Poorest Students Avoided COVID Slide on NWEA Tests, Cleveland Data Show

A Cleveland school district student works on his lessons this fall at one of about 50 learning centers set up across the city while schools are closed and classes are remote only. Cleveland students scored better than expected on key diagnostic tests this fall by NWEA. (Patrick O’Donnell)

Cleveland students’ scores on national diagnostic tests suggest that poor and minority youngsters nationally may have also avoided the massive COVID slide predicted last spring.

The testing organization NWEA created a buzz last week when it released data from its fall tests of 4.4 million students nationwide showing the learning loss under COVID, so far, seems far lower than many predicted.

A big caveat was that results came mostly from white and affluent students, while poor, minority and disadvantaged students were underrepresented. The pandemic’s impact, NWEA cautioned, could be much worse for them.

But judging by Cleveland’s numbers, the impact hasn’t hit harder, it hit about the same.

The Cleveland school district offers a look at the students most left out of the data from NWEA, previously known as the Northwest Evaluation Association. More than half the Cleveland school district students are Black and 100 percent of students receive free lunch, the main indicator of student poverty.

Cleveland also has the highest levels of childhood poverty in the country.

But Cleveland students largely met the national patterns, according to test scores and a district analysis obtained by The 74. The results have limitations, however, just like NWEA’s national results do. About 5,000 fewer Cleveland students took the tests this fall than last year. And district officials had some concerns about tests taken remotely while schools are closed.

When comparing this year’s scores to last year’s, declines were generally small. For instance, seventh graders this year earned a 205.3 English score this fall, compared to 205.6 for last year’s seventh graders.

In a few cases, point drops were larger. Sixth grade math was a rough spot, with this year’s sixth graders scoring 201.5 compared to the 204.9 for last year’s sixth graders.

But every class cohort, like third graders last year moving to fourth grade this year, saw slightly improved scores this fall over their own scores from last fall and last winter.

The district considers the results “mostly flat.”

They did not regress over the spring school shutdowns, over summer break or so far this year, even with classes entirely online.

“While these results indicate significant risks to vulnerable populations of students and [the need for] intensive supports for larger numbers of students, they are better than what we were expecting,” the district’s research staff concluded in a report.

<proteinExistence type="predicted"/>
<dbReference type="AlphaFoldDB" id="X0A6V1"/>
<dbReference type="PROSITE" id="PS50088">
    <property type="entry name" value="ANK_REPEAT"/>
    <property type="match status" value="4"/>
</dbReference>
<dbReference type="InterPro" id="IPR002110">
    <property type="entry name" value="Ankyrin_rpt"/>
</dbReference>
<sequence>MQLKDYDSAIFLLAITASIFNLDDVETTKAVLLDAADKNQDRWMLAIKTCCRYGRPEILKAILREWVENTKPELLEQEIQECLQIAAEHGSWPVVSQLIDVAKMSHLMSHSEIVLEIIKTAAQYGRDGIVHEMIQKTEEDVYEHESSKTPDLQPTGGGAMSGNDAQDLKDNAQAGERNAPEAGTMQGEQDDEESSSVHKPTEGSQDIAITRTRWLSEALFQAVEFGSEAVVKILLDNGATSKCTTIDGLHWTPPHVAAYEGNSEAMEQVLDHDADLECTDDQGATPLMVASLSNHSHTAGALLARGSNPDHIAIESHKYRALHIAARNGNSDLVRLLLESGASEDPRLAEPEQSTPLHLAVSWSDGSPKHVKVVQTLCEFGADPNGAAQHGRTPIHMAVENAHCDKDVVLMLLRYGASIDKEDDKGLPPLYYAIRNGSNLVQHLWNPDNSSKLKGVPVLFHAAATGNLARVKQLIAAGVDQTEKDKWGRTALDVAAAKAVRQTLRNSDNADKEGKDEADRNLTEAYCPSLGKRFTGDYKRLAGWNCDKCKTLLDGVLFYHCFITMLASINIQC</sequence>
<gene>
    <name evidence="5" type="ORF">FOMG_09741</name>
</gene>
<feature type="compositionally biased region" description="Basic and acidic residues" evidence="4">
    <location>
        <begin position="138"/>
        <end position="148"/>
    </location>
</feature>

While Cleveland students are the exact demographic underrepresented in the national data, NWEA cautioned not to read too much into Cleveland’s results.

“I am not sure it’s possible to say the pattern observed in Cleveland generalizes to the entire poor, minority population, but it is encouraging that their results match the national trend,” said NWEA researcher Megan Kuhfeld.

The district also has concerns about the accuracy of the results, particularly in the first and second grades, because of “over-engaged” parents while students took the tests remotely. Cleveland officials are discounting scores from those grades as NWEA did nationally, because results came in higher than last year.

“Teachers reported having parents who interfered with their child’s testing by helping them with the answers,” the district reported. “Teachers reminded these parents to refrain from providing help, but some parents remained insistent. Some teachers suspended testing (per district instructions) and some teachers were uncomfortable suspending testing due to possible parent backlash.”

Cleveland Teachers Union President Shari Obrenski also heard those complaints.

“Parents were trying to help their students do well, not fully understanding that those tests are a gauge of where we need to help,” she said.

Teachers also reported that students often turned off their laptop cameras and could not be monitored, sometimes because they did not have the bandwidth to run tests and the cameras at the same time. That meant that teachers could not make sure students weren’t looking up answers.

The effects of small numbers of test-takers seem to show up in Cleveland’s results for 9th and 10th grades. Though students in those grades scored higher this year than last year in both math and English Language Arts, fewer students took the tests than in other grades, suggesting that low-scoring and disengaged students are not reflected in the results.

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